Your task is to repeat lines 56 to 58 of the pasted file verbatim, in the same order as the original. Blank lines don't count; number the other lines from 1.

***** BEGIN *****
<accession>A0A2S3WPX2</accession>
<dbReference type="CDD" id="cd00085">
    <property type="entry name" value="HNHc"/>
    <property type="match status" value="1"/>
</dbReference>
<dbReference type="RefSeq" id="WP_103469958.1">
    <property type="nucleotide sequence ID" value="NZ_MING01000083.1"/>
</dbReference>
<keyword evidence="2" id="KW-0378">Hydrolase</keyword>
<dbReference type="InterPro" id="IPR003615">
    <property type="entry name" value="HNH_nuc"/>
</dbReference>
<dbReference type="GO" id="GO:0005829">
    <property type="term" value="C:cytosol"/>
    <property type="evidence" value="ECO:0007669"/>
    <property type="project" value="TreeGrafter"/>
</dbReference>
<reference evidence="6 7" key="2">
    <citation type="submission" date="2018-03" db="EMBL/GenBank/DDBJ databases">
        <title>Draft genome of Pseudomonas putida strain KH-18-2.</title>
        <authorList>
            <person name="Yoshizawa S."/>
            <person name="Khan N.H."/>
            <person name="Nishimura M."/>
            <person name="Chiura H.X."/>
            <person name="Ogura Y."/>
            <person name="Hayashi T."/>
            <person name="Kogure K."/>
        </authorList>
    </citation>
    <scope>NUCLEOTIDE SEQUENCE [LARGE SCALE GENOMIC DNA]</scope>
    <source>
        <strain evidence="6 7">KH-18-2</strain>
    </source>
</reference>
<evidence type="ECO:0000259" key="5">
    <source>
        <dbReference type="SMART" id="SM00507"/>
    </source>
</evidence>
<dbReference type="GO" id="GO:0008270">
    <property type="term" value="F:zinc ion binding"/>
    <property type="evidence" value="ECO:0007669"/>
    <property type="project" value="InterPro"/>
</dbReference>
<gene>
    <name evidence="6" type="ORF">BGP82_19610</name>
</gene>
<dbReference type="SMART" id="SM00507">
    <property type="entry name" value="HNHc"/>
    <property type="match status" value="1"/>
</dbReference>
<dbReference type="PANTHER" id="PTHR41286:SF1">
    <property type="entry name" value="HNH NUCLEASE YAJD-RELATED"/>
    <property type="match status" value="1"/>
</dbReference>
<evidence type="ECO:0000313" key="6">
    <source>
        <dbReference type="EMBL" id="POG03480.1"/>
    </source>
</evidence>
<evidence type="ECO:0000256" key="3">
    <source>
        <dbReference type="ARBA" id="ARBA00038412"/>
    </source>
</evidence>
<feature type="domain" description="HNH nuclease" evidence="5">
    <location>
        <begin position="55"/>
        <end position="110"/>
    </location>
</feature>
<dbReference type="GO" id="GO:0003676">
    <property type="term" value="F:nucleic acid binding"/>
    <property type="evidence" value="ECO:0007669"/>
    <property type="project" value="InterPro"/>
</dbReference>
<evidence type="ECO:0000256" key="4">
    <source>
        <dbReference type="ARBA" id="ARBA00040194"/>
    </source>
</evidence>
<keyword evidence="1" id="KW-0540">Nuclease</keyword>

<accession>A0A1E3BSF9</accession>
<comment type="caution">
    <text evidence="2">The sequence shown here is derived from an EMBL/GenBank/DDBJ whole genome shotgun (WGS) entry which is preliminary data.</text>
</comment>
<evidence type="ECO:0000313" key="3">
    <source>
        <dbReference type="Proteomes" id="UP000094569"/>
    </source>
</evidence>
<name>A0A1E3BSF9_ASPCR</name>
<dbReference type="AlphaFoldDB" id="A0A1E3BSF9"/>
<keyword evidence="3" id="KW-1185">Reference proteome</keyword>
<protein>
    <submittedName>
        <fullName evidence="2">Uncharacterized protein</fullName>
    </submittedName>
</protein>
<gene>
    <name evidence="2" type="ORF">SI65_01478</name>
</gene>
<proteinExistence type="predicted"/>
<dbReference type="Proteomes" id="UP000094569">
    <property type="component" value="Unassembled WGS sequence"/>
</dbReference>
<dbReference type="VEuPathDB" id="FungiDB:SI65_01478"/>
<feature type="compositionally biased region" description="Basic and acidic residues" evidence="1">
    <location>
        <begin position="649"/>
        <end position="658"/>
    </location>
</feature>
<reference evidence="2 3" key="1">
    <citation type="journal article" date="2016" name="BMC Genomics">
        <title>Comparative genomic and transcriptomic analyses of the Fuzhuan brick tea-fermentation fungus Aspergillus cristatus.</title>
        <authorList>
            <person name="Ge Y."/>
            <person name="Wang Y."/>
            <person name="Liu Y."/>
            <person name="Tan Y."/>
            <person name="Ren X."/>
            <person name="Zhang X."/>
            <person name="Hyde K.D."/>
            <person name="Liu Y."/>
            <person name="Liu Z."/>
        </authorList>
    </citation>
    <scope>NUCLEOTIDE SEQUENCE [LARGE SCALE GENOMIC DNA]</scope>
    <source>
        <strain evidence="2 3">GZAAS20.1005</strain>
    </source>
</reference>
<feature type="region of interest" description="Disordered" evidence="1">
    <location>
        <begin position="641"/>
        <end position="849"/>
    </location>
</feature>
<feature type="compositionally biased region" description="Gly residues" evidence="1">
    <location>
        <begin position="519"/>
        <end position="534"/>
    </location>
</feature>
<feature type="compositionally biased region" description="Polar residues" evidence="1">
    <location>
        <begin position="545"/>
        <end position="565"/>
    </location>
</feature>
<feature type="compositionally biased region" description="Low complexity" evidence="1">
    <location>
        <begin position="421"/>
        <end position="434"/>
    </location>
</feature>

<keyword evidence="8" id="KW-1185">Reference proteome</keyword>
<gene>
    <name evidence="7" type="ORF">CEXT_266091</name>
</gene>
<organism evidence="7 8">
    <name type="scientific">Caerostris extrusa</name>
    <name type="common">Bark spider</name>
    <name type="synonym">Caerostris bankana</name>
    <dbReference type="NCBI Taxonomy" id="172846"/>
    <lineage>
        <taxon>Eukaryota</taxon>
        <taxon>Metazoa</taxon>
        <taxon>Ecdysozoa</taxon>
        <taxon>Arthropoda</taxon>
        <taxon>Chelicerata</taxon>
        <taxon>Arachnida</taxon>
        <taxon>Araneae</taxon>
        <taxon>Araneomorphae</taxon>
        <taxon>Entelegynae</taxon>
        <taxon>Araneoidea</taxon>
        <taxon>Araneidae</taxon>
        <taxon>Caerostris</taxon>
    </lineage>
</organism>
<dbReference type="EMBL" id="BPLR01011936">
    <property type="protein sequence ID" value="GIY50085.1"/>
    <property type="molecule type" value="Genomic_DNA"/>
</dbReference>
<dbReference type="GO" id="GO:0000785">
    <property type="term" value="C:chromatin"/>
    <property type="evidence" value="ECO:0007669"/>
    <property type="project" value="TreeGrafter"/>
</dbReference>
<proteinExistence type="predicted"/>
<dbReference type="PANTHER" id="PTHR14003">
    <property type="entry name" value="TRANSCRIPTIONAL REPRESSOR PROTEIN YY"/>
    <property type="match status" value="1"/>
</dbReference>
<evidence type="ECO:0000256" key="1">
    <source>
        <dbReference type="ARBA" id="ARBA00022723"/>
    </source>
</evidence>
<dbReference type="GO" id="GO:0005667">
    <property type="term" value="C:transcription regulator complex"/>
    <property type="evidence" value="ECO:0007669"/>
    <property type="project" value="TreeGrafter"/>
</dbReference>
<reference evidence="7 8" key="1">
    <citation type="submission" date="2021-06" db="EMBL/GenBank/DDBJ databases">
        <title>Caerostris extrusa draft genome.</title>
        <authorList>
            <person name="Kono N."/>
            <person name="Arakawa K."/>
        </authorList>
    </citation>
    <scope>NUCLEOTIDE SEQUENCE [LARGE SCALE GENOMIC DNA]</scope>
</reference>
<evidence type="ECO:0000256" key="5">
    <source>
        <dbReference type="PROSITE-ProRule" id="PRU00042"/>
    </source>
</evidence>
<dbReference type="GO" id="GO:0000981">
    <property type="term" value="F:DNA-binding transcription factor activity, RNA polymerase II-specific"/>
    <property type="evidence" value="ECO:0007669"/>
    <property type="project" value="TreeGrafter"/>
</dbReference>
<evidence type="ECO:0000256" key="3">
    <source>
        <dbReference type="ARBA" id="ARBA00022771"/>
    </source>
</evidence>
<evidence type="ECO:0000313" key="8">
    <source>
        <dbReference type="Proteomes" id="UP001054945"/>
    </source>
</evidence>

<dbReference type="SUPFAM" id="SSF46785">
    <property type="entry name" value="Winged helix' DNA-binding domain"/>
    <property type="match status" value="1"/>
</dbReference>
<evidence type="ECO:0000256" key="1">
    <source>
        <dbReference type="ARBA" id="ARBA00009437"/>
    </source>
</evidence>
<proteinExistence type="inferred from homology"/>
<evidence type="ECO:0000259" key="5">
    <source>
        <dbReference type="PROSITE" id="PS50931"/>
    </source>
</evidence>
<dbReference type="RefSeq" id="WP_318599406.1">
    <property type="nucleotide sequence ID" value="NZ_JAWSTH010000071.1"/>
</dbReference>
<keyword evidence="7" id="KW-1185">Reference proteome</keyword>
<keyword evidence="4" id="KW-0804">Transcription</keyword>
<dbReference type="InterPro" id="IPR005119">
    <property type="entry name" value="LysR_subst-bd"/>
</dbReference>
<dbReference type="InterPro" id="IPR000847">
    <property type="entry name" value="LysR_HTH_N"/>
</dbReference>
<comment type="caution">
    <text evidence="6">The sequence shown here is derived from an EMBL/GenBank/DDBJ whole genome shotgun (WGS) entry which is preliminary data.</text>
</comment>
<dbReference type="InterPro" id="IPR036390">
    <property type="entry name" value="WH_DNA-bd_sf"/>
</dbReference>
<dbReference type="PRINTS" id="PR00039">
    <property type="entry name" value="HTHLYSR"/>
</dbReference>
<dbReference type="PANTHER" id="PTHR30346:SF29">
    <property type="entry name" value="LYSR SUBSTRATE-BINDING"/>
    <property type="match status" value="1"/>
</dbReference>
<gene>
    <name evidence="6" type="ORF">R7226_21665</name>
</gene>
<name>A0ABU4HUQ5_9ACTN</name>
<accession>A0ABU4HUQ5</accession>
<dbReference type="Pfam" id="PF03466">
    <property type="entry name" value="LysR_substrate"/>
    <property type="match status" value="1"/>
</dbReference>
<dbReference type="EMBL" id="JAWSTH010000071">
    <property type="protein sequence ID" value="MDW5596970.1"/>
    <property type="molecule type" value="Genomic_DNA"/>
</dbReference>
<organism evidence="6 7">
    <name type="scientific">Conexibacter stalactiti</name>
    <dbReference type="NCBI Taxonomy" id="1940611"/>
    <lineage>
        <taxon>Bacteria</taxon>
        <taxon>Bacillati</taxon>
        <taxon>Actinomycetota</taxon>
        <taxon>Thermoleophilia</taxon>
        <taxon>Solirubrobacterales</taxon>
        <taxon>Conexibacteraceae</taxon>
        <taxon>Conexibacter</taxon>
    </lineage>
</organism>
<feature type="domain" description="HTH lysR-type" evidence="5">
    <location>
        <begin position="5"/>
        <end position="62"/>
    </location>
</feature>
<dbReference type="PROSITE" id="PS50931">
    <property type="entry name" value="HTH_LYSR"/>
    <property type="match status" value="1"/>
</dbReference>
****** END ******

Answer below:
</dbReference>
<evidence type="ECO:0000313" key="6">
    <source>